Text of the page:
Crimea Annexation Case

JurisdictionAustria
CourtRegional Court (Austria)
Docket Number(Case 9 Bs 269/16x)2

Austria, Higher Regional Court Linz.

(Case 9 Bs 269/16x)2

Crimea Annexation Case 1

Extradition — Treaties — European Convention on Extradition, 1957 — Extradition for criminal prosecution — Whether permissible for Russian Federation to request extradition of Ukrainian nationals for crimes committed in Crimea prior to incorporation of Crimea

War and armed conflict — Force — Use or threat of force — Charter of the United Nations, 1945, Article 2(4) — Prohibition of the use or threat of force a peremptory norm — Whether conduct of Russian Federation in relation to Crimea violating prohibition

State responsibility — Peremptory norms — Obligation not to recognize situations created in violation of peremptory norms — International Law Commission, Articles on Responsibility of States for Internationally Wrongful Acts, 2001, Article 41(2) — Customary status of Article 41(2) — Whether Austria having an obligation not to recognize incorporation of Crimea

Territory — Annexation — Occupation — Treaties — Treaty between Russian Federation and Republic of Crimea on Accession of Republic of Crimea to Russian Federation and on Forming New Constituent Entities within Russian Federation of 18 March 2014 — Legal status of Crimea under international law — Whether incorporation of Crimea by Russian Federation lawful under international law — Whether sovereign acts by Russian authorities for or pertaining to Crimea valid under international law

Treaties — Legal effects — 2014 Accession Treaty between Russian Federation and Republic of Crimea — Territorial scope of European Convention on Extradition, 1957 — Whether treaties between Russian Federation and Austria extending to Crimea — The law of Austria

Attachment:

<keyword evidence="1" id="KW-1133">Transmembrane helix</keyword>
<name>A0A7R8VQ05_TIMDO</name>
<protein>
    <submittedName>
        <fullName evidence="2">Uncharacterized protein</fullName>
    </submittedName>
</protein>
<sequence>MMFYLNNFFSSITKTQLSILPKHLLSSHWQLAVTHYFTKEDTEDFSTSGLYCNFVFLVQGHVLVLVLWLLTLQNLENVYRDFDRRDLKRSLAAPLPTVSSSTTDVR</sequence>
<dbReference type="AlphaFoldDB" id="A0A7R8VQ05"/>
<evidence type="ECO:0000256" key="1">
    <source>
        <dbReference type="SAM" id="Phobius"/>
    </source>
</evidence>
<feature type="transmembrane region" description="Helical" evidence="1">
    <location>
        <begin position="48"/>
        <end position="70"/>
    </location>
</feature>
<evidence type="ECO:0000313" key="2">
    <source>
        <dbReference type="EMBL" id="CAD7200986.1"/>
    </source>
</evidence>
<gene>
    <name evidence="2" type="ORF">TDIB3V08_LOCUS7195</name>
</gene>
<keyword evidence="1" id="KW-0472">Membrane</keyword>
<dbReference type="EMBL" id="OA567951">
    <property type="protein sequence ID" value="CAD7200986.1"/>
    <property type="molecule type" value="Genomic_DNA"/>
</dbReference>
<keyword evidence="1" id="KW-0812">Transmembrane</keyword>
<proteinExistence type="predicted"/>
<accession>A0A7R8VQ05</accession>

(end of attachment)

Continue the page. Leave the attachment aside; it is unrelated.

Summary:3The facts:—On 11 November 2015 the Prosecutor General's Office of the Russian Federation requested the extradition of a Ukrainian national, referred to as VP, for criminal prosecution. The request was based on the European Convention on Extradition, 19574 and pertained to crimes allegedly committed in Sevastopol (Ukraine) between 2011 and late 2013, prior to the annexation of Crimea by the Russian Federation. The Russian Federation claimed authority to exercise criminal jurisdiction under the Treaty between the Russian Federation and the Republic of Crimea on the Accession of the Republic of Crimea to the Russian Federation and on Forming New Constituent Entities within the Russian Federation of 18 March 2014, which, the Russian Federation claimed, had effected the incorporation of Crimea into the Russian Federation. The Russian Federation argued that, by virtue of Article 5 of that Treaty, the person concerned had become a Russian national.

The court of first instance declared the extradition impermissible. The Public Prosecutor's Office Wels and the Senior Public Prosecutor's Office Linz appealed that decision.

Held:—The appeal was dismissed.

(1) Pursuant to Article 1 of the European Convention on Extradition, Austria was in principle obliged to extradite persons to the Russian Federation for criminal prosecution. However, general international law required that the judicial authorities of the requesting State act in accordance with international law in prosecuting the person concerned. Crimea and the city of Sevastopol were incorporated into the Russian Federation following the threat of force and the deployment of Russian controlled troops in violation of Article 2(4) of the United Nations Charter, 1945,5 a peremptory norm of international law. As such, it constituted an unlawful annexation (paras. 8–11).

(2)...

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